For the third time in the last five games, an Edmonton Oiler has fallen victim to the Dustin Penner curse. First it was Ales Hemsky who was put on the shelf long-term with a bum shoulder after a rather innocuous-looking hit. Next up was Taylor Hall who thought that, with Penner gone, someone ought to fill the "enforcer who plays more than three shifts" role that the big man left behind. Congrats to him for being game, but the result was a high ankle sprain that put him out for the season and ended any hope he had of winning the Calder Trophy. And now today we learn that Sam Gagner had a tendon in his hand severed by Ryan Jones' skate as Jones hopped off the bench and Gagner reached for his water bottle. Gagner had surgery earlier today and will be out for the rest of the season. Some scattered thoughts on the injury after the jump.
What does this mean for Gagner? On the one hand (the unsevered one), it's obvious that this injury has nothing to do with any of Gagner's previous ailments. On the other hand (call it the severed one), with Gagner out for the rest of the year, he's now developing a small history of injuries. That this is a hand injury doesn't help matters. To be perfectly honest, I have no idea whether or not this injury should be expected to hamper his game in any way over the long term, but again, being honest, "severed tendon in hand" does make me a little bit nervous. That said, I sure do hope he ends up being fine.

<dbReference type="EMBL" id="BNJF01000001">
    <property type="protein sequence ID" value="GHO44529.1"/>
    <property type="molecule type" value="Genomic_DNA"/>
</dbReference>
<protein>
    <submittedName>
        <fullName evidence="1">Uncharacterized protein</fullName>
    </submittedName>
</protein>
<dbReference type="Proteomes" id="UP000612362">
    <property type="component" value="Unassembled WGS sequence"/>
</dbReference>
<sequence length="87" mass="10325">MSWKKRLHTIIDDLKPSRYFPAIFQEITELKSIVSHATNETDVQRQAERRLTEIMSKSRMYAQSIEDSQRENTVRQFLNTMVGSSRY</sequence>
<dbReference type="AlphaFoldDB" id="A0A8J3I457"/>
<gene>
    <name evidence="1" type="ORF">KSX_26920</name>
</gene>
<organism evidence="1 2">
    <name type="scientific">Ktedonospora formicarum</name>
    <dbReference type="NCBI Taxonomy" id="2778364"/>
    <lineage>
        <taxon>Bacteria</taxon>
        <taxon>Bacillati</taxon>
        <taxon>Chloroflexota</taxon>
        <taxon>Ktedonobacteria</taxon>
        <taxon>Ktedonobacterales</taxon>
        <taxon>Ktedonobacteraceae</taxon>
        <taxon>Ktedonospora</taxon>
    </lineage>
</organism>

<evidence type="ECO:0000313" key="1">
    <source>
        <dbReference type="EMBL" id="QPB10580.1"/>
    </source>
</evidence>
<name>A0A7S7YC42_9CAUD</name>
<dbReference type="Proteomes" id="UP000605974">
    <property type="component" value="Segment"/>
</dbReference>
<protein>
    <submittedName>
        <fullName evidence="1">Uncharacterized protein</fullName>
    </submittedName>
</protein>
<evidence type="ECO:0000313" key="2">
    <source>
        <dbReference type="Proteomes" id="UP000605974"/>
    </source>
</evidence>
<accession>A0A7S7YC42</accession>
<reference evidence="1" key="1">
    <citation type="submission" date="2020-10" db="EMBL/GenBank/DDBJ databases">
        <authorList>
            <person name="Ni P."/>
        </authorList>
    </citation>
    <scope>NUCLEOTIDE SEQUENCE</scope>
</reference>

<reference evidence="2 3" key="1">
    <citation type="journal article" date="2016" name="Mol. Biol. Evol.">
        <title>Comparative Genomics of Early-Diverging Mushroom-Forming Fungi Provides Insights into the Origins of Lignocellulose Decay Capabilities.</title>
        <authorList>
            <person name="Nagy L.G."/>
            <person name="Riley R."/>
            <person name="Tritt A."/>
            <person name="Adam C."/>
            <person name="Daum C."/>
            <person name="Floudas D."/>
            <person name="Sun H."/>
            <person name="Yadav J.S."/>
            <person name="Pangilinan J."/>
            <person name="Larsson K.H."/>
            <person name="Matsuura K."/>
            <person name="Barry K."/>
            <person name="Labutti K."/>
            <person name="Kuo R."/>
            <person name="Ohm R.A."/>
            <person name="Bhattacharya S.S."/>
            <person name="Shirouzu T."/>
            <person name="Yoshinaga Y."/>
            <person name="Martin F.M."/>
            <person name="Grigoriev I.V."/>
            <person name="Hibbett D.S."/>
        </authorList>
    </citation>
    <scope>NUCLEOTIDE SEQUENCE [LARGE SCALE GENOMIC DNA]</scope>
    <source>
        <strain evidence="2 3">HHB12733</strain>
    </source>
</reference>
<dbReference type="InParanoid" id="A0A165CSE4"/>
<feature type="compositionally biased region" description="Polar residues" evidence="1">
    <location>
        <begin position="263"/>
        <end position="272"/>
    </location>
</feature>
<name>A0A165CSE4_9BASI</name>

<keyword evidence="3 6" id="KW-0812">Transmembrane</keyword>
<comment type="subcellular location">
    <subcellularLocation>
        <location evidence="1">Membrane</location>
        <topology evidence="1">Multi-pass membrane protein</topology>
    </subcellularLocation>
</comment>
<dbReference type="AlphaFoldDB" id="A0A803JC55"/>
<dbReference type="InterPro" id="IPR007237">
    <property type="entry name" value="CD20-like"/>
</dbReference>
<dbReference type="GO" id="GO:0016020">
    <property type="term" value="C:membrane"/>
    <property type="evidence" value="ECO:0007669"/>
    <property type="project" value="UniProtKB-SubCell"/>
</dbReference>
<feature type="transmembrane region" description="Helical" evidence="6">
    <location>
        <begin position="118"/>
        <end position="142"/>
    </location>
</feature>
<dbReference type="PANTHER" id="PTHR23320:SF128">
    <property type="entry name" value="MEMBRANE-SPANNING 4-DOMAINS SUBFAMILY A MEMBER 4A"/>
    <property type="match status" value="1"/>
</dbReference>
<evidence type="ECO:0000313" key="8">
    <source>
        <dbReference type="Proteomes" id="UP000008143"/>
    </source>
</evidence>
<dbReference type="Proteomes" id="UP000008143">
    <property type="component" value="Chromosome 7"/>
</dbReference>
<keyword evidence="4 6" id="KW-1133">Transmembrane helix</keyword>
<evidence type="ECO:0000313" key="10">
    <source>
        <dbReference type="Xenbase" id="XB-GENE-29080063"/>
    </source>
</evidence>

What does it mean for the organization? Well, more losses for one thing, and that could mean both here and in Oklahoma City since the Barons are now likely going to lose yet another body in their push for the playoffs. The most likely call-ups at this point would seem to be Ryan O`Marra, Brad Moran, and Teemu Hartikainen, but I also wouldn't be surprised to see Zack Stortini get the call for three different reasons. The first reason is loyalty to a player who's been a solid part of this organization for the last several years. When he has sent down, he could have become bitter, but instead, he was the guy staying late for pictures with fans to spread goodwill. The Oilers don't "owe" Stortini a place in the NHL, but if ever there was a time to reward character, it's when you've got a team piling up losses on its way to a 30th place finish. The second reason is simply that Stortini just isn't that central to the Barons. The three leading candidates are all essential cogs in the Barons' top nine forwards and have been all year. Grabbing Stortini is likely the best (halfway reasonable) move the Oilers can make for them.